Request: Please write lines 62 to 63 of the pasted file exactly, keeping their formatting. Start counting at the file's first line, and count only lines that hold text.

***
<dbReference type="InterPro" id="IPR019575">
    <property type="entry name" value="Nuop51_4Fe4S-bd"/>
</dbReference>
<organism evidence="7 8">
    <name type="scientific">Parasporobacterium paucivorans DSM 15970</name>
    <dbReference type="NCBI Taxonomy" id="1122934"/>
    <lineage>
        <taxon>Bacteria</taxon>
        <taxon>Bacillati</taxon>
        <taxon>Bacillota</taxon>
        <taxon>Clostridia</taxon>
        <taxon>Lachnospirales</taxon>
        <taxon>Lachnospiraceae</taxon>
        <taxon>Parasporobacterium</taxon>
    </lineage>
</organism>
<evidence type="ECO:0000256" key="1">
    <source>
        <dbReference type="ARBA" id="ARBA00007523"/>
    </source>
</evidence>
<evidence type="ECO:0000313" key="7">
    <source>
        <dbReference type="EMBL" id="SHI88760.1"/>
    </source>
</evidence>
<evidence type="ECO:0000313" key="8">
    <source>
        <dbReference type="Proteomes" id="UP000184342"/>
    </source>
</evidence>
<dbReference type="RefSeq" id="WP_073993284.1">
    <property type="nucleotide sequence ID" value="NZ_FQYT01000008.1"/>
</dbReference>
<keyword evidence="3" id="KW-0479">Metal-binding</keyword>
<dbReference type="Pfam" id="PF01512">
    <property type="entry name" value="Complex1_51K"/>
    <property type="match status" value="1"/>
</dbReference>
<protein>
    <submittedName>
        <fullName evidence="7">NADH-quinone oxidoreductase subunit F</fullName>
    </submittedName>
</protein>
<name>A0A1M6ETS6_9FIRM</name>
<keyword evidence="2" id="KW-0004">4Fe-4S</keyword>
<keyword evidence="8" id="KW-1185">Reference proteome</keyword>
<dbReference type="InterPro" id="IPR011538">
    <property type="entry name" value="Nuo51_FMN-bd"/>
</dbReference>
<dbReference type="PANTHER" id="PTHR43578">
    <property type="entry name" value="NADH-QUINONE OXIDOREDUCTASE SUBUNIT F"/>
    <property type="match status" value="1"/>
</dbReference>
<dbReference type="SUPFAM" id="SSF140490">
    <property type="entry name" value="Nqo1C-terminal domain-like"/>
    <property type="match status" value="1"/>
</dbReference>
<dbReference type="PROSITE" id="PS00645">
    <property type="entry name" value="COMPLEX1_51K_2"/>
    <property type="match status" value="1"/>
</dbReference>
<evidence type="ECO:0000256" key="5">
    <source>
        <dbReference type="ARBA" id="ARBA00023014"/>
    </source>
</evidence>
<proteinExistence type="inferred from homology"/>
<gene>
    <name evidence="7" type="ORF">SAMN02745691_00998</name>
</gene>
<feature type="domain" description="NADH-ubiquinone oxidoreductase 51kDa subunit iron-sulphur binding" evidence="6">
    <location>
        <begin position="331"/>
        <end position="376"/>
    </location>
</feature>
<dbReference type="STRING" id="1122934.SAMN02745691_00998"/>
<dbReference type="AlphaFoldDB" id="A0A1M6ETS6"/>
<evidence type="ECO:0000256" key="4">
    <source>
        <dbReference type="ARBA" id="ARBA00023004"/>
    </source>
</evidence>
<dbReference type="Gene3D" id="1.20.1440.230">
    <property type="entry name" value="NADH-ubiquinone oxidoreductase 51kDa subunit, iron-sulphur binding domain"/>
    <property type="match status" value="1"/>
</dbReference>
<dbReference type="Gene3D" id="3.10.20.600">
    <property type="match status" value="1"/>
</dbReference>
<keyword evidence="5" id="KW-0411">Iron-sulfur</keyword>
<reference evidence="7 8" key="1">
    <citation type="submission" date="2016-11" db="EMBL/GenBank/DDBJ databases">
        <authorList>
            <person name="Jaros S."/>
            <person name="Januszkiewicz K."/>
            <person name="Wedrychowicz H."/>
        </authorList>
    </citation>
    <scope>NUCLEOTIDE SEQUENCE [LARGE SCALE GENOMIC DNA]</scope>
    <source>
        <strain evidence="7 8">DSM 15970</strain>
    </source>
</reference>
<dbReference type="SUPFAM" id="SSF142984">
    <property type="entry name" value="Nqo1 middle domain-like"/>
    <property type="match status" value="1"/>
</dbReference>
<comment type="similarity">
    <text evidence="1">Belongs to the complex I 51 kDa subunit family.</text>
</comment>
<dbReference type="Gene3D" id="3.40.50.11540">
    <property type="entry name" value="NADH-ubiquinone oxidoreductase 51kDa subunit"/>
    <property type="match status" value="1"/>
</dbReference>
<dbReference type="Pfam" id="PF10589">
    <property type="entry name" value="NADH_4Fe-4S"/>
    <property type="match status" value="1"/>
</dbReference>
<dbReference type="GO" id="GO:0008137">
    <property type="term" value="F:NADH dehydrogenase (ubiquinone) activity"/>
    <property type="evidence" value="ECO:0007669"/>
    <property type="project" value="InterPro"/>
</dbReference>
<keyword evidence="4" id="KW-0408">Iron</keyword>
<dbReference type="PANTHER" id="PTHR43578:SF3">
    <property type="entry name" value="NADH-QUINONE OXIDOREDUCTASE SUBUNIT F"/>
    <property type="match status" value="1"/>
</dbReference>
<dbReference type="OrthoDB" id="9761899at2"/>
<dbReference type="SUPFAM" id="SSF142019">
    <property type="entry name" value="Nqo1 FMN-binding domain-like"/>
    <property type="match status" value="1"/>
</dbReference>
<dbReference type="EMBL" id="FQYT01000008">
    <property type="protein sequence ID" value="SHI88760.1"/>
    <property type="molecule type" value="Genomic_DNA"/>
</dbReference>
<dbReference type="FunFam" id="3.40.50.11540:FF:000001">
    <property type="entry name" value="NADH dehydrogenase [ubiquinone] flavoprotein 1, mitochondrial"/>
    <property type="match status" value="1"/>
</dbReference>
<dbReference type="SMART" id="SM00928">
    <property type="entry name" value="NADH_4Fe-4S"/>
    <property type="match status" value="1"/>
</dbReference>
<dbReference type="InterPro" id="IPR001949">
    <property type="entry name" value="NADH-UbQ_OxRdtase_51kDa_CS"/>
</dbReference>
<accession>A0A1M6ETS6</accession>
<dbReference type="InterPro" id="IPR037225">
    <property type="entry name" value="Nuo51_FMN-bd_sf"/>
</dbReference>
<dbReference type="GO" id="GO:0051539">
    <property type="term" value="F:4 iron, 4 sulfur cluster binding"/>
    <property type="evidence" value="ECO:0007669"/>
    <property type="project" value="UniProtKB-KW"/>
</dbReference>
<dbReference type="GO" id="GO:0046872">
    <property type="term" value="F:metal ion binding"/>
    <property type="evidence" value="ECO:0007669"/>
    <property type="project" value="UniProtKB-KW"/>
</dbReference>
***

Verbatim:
</dbReference>
<evidence type="ECO:0000256" key="5">